I listen to him and wonder why it is that we aren’t more active here in introducing lost brothers and sisters to their heritage, instead of watching millions of them slip away from Yiddishkeit forever. I’ve asked many people and have never received a satisfactory answer.
On Friday, I go the Machaneh Yehuda shuk, where I am enthralled by the sights, sounds and smells. Masses of people, religious and not, fill the outdoor market, buying fruits and vegetables, meat and chicken, fresh spices, olives, pickles, baklava, challah, cake and everything in-between for Shabbos. There is an energy and a verve as people go about their shopping, making sure to buy the best for Shabbos. Jews from around the world come to watch the organized chaos and be touched by all of it.
No matter how they look and dress, they are Jews thinking about and preparing for Shabbos. There is hope for the future. There is sanctity in the way they choose peaches, tomatoes and a watermelon for Shabbos. Witnessing it restores faith that all is not lost and there is a real chance to bring them back.
I am lost in my thoughts when a few boys brought to Israel by Birthright interrupt to ask a few questions and to take a selfie. They felt a connection. It may even last.
I spend Shabbos with my children in Kiryat Sanz, Yerushalayim, along with hundreds of others whose dedication to Torah and mitzvos knows no bounds, davening in shuls with standing room only and walking on streets packed with gleeful children. There is no better feeling in the world.
It all comes to an end when the taxi arrives and beeps its horn, beckoning us to load up the vehicle for our ride to the airport and flight home. The driver regales us with his tips on life and tells us how he brings his children to Rechov Sorotzkin on Chol Hamoed. He shows them how the children there behave and care for each other, and he hopes they absorb the message.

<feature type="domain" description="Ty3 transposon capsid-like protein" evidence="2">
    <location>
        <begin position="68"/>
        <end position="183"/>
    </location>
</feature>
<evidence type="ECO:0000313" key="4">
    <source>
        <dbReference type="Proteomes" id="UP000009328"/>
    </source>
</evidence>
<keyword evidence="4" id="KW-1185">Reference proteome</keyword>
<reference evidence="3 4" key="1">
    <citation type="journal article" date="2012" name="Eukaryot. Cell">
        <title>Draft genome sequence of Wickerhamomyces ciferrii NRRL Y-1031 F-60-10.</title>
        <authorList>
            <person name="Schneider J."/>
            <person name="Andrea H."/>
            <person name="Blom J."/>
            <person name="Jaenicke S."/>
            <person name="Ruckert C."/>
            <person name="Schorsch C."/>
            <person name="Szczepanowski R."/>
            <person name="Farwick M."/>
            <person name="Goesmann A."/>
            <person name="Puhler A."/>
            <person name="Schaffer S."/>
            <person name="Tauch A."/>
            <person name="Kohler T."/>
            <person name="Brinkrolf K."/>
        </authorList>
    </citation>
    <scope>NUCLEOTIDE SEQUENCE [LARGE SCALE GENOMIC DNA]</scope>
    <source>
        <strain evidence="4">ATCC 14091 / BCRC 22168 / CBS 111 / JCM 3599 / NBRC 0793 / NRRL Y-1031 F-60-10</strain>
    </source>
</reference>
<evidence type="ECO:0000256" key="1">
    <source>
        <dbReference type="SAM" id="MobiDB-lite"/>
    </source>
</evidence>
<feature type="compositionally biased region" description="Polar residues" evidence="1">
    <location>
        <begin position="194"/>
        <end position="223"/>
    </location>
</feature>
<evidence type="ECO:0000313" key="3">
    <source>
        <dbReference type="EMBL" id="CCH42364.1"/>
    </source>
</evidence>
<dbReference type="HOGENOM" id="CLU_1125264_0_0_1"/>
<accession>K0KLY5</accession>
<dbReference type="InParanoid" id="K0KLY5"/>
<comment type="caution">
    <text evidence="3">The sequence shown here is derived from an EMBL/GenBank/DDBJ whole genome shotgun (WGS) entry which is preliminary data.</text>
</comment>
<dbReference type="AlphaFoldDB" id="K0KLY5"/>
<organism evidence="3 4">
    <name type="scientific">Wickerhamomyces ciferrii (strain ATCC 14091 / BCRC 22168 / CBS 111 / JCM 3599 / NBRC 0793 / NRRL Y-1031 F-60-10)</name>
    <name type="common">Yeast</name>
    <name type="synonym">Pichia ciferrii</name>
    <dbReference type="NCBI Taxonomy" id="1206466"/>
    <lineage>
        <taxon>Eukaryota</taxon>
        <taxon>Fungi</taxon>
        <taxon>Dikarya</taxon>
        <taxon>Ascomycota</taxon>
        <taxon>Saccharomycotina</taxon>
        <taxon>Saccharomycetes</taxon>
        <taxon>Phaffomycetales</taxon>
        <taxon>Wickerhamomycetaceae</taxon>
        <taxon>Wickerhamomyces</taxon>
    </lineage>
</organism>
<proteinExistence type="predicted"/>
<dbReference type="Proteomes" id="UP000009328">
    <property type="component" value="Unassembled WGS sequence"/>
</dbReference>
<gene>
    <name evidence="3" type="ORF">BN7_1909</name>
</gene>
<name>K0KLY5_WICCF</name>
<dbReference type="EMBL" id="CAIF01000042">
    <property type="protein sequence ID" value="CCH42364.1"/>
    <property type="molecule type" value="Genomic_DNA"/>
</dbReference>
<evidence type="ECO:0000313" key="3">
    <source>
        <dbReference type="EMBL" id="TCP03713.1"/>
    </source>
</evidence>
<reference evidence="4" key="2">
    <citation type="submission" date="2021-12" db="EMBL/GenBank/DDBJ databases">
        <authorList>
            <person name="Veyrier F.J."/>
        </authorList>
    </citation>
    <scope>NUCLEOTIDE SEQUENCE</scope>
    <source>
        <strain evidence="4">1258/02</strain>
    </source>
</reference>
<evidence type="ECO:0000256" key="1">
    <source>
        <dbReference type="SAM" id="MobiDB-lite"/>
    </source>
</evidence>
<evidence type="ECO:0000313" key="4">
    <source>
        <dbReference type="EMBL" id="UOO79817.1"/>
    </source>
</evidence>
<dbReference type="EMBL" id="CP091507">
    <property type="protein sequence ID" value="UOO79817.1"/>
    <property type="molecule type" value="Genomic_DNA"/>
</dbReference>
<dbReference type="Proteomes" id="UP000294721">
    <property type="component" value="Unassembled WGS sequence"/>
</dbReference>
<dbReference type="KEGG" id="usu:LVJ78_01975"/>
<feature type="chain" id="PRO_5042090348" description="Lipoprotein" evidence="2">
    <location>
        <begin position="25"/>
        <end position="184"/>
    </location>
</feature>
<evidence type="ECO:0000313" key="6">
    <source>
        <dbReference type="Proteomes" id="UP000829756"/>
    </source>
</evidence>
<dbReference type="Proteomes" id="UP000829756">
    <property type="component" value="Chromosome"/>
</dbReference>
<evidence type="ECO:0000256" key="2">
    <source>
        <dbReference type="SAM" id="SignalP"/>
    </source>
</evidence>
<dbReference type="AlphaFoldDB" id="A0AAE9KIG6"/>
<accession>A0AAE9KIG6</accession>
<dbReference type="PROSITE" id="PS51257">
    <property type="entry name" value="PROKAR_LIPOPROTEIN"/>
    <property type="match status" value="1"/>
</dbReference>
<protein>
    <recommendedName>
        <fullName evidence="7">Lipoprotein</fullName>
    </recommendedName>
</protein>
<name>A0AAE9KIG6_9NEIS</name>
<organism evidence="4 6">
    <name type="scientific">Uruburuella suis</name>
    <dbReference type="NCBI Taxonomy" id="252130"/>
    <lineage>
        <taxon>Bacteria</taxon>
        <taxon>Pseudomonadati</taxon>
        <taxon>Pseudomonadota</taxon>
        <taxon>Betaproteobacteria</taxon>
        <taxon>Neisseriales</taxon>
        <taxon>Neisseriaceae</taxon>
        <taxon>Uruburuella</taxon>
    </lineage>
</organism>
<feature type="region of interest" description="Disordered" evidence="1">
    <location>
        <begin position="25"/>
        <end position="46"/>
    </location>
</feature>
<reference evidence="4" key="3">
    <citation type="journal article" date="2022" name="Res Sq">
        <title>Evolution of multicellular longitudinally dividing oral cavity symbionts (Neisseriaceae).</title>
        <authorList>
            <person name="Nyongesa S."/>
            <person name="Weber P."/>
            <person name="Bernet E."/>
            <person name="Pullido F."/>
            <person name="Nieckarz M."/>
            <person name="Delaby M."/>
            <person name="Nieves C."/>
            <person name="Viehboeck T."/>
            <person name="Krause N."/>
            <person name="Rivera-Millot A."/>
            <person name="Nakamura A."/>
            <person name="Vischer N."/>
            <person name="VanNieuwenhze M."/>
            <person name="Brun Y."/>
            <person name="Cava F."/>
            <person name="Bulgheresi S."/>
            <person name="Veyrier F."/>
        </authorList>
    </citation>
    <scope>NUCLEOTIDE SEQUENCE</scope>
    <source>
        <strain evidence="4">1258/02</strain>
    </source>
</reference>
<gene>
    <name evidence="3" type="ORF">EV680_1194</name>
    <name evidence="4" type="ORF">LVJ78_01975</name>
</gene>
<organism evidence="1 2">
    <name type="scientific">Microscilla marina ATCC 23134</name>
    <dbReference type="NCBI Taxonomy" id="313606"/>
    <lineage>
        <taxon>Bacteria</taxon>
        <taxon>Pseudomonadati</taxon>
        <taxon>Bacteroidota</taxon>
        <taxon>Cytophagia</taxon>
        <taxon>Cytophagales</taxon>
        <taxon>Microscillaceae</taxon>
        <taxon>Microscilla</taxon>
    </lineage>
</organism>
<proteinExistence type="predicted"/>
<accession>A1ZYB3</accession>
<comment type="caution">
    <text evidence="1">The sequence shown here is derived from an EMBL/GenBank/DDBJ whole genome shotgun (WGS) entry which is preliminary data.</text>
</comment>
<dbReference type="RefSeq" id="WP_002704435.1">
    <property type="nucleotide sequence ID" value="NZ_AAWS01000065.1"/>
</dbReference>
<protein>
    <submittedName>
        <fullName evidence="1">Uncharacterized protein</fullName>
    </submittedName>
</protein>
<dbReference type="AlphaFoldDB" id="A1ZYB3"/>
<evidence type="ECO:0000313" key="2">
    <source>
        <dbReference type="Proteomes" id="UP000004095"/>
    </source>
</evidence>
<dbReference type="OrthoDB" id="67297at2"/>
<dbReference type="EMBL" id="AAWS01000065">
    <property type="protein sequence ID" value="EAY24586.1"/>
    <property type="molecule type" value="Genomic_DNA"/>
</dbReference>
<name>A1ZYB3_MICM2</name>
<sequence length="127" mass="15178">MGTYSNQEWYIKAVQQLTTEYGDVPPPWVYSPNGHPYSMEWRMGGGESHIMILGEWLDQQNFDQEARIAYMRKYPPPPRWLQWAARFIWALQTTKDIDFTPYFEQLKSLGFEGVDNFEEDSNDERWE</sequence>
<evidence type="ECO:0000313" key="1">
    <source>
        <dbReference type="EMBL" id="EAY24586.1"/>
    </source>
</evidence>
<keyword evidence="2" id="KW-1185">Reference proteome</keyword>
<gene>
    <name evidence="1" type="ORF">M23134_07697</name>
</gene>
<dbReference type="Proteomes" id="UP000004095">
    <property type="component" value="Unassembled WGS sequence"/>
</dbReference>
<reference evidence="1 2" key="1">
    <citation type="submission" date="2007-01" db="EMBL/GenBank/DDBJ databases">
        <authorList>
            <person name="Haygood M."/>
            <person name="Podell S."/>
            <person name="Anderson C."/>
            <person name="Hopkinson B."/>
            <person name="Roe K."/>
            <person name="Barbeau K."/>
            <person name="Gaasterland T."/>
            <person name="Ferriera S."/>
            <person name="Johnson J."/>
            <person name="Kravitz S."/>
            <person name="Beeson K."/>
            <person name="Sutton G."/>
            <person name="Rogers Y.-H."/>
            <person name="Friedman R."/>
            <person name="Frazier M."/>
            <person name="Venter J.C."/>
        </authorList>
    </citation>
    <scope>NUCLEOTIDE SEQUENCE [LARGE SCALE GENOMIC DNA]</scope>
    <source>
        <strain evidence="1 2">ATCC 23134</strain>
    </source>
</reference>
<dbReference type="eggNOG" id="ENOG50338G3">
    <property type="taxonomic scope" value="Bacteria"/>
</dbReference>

Before we know it, we are back in Newark, after a week of inspiration and invigoration, ready to adapt once again to life in the golus of America.
I go through the mail that has piled up in our absence. A small envelope attracts my attention. I open it. It holds a small pamphlet of Rav Moshe Shapiro’s philosophy on outreach. He speaks of how Jews always cared for one another and sought to help suffering brethren around the world, spiritually and physically.
He speaks of Israelis who have gone to live in America and says, “Every day a train leaves Los Angeles and heads for Auschwitz.”
It’s not only Israelis and not only from Los Angeles. It is painful to add that trains leave from every American city, carrying many thousands of Jews. In the days of a physical holocaust, people rose to do what they could to save as many as possible. Today, the drive to help lost Jews survive has lost its steam. Is it that we don’t care? Maybe we feel that they are so far gone that efforts to save them are futile. Who knows? The result is tragic.
Rav Shapiro promised that anyone who gets involved and seeks to reverse the trend “will be so high in Gan Eden that nobody will even be able to see him.”
Shavuos reminds us of the arvus that exists between Jews. That we are responsible for one another. It is one of the basics of the Torah, which was accepted k’ish echod b’lev echod, in binding unity.
As we move on from the Yom Tov, let us work on restoring that brotherhood, on doing things that will have a permanent effect, bringing people together, making the world a better place, and bringing the geulah closer, so that very soon, we will all be walking along the road of our forefathers and up the steps to the Har Habayis, bimeheirah beyomeinu. Amein.